Divergent is out in theaters today and, after a thorough bashing, the film’s fate is now in the hands of moviegoers. Thanks to the book series’ devoted fan base, it’s likely that Divergent will top this weekend’s box office, or at least come near it. And it’s not just because of the success of the books. If there’s one thing the critics all seem to like (and it is really only one thing) it’s Shailene Woodley as Tris Prior and Theo James as the love interest, Four.
Woodley isn't really close to home in post-apocalyptic Chicago, but she makes it work.
While doing the press rounds for Divergent, Woodley recently talked about her newfound stardom to NPR. Starring in two book-to-movie adaptations this year, Woodley has plenty of experience with the genre – in fact, she finds it easier to work with.
"The books kind of do the work for you," Woodley observes about the advantages of playing such roles. "I would read a scene, then read that same scene in the book and get a bigger perspective of what my character is going through in that moment."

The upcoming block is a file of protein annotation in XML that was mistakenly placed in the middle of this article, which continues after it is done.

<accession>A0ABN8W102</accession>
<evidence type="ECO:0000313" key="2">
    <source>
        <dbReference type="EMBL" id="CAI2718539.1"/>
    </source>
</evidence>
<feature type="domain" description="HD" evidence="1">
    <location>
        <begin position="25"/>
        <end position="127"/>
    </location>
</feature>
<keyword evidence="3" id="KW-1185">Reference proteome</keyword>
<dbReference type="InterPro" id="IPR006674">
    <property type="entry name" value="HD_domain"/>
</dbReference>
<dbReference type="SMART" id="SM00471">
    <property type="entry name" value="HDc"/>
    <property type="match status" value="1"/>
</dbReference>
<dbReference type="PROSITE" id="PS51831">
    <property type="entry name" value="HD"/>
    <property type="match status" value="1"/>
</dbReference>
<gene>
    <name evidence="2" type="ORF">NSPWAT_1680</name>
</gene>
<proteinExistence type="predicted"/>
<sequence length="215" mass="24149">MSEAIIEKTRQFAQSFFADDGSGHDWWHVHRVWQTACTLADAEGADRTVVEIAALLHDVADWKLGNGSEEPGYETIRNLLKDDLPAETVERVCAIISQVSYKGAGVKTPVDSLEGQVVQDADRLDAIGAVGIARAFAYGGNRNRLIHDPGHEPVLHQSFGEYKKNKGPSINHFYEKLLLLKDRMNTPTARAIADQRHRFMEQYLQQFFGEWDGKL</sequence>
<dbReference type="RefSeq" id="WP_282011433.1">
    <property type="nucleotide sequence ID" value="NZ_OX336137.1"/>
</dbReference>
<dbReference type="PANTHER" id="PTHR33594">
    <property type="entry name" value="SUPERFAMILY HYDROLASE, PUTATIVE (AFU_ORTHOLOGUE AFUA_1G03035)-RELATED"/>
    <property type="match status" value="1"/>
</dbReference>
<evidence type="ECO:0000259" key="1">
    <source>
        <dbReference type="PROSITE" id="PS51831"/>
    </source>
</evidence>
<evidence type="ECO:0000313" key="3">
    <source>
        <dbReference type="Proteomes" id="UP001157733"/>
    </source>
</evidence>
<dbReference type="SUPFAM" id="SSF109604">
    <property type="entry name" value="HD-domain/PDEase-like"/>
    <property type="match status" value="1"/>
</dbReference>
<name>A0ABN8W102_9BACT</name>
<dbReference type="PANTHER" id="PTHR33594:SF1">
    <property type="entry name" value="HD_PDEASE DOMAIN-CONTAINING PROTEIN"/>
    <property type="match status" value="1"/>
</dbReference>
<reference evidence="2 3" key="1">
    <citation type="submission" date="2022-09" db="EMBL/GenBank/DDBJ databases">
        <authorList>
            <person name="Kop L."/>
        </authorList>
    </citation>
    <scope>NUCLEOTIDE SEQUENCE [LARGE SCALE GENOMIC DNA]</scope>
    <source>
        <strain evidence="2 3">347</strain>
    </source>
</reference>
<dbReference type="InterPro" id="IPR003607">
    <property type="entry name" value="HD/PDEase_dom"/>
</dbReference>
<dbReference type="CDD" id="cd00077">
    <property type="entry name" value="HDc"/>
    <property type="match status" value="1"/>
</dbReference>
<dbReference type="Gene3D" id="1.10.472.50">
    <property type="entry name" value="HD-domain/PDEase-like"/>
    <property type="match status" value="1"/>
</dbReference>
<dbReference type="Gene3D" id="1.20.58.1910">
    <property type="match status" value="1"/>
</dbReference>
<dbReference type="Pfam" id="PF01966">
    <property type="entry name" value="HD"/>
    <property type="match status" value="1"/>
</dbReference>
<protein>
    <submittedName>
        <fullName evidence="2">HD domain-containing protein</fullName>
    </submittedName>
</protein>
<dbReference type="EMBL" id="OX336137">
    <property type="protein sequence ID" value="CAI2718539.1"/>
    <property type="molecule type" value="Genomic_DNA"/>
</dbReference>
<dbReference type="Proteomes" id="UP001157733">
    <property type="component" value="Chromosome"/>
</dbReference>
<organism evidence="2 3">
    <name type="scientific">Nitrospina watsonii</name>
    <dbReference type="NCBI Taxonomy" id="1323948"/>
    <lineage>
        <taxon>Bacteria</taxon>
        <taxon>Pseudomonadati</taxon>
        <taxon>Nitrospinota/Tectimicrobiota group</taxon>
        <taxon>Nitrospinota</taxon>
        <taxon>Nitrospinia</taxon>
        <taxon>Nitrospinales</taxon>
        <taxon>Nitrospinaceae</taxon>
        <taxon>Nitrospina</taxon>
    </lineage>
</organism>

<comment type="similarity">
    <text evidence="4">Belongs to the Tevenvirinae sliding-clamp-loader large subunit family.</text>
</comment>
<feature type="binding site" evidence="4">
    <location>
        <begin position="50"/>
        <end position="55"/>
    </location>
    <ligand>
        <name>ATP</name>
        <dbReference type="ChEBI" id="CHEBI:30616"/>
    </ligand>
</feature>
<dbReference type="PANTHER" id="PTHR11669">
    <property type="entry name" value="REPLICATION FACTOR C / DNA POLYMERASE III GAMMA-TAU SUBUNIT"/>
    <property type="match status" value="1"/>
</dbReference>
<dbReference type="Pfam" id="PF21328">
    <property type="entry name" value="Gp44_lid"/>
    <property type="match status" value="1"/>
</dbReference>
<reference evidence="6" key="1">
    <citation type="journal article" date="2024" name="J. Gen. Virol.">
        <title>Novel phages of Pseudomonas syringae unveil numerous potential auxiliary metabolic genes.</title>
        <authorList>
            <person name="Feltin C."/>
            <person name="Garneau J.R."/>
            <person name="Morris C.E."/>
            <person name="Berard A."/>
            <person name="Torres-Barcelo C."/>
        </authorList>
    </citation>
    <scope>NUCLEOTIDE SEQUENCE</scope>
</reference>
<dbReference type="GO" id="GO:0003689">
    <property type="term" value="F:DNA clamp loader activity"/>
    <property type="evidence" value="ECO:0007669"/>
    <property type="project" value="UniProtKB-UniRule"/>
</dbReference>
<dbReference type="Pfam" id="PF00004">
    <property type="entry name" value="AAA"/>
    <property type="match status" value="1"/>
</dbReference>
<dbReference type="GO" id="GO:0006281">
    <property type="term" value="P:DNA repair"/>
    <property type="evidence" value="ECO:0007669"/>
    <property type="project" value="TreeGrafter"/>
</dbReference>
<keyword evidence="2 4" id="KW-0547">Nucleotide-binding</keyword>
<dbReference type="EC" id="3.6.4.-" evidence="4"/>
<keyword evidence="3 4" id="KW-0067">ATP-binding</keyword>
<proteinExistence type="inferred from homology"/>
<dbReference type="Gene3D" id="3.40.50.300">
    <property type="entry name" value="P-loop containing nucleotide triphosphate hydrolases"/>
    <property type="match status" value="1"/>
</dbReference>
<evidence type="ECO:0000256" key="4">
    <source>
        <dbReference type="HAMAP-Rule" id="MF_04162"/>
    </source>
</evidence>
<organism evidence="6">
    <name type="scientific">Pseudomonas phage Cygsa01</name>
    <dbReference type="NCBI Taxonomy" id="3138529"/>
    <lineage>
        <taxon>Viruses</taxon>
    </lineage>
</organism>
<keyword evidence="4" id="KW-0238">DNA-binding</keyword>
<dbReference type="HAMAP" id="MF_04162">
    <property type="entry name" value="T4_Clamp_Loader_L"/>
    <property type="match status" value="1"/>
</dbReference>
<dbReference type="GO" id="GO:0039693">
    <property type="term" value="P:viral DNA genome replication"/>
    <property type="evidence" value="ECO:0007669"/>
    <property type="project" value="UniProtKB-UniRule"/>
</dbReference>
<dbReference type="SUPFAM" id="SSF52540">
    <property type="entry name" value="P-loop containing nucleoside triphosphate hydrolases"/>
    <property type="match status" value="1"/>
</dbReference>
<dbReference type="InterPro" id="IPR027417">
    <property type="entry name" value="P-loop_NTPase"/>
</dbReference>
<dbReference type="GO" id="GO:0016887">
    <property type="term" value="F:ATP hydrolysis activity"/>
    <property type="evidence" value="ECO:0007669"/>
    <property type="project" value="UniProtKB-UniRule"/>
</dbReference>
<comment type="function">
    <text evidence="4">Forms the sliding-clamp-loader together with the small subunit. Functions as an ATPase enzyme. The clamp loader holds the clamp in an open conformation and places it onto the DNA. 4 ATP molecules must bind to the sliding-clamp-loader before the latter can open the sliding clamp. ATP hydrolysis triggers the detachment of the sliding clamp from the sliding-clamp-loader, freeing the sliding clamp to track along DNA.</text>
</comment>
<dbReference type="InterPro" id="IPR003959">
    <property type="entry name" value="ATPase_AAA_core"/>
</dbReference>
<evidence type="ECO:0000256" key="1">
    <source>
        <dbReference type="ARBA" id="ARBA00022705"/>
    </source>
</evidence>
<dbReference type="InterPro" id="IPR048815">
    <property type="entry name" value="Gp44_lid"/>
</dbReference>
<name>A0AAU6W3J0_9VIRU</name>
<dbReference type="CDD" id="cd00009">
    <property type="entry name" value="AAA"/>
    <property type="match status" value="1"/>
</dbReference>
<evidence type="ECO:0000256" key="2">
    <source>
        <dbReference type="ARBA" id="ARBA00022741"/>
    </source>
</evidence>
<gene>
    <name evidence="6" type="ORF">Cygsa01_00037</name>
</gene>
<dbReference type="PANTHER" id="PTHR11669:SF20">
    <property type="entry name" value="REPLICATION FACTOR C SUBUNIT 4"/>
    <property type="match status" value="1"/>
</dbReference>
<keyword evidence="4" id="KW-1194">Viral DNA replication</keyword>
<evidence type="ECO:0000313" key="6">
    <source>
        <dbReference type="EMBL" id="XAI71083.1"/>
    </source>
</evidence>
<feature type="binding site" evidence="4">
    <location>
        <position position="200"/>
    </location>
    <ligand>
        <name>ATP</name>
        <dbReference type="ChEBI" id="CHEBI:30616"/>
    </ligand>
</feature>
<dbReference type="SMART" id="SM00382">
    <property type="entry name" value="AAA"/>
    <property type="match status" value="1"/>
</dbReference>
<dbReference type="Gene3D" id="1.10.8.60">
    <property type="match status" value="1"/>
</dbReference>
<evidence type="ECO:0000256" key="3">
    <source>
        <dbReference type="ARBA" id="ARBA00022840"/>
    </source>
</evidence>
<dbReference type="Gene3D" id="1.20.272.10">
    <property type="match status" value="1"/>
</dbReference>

Watch a featurette for the film below.
So she’s a reader, too. With her choice of roles, Woodley is set to join the ranks of actresses like Emma Stone, Jennifer Lawrence or Emma Watson in the fantasy, YA, dystopian genre We’re going to go ahead and call it now – the age of bookish, nerdy actresses is upon us. Woodley isn’t just another product of the Hollywood machine though – on screen and in real life, she seems relatable and genuine in her own unique way. Woodley stresses that acting, for her, isn't about analyzing scripts or probing her characters' motivation.
"I don't really work that way," she explains in her NPR interview. "For me, it's about being fully present and actively listening to every single thing that's going on around me and reacting to it. Because I feel the second I premeditate something, it's going to feel premeditated."
Chopping off her hair and donating it to cancer patients before playing one herself was just par for the course for Woodley.
John Green, the author of The Fault in Our Stars, which Woodley’s upcoming movie is based on, has seen her acting abilities first-hand. "She was so inconsolable I wanted to go there and check on her," he confesses. "I actually asked the producers — I think you should stop and make sure she's okay. And they were like, She's fine."
She’s better than fine, in fact. With the kind of press Woodley has been getting and the kind of performances she’s (reportedly) been delivering, there’s nowhere for this young star to go, but up.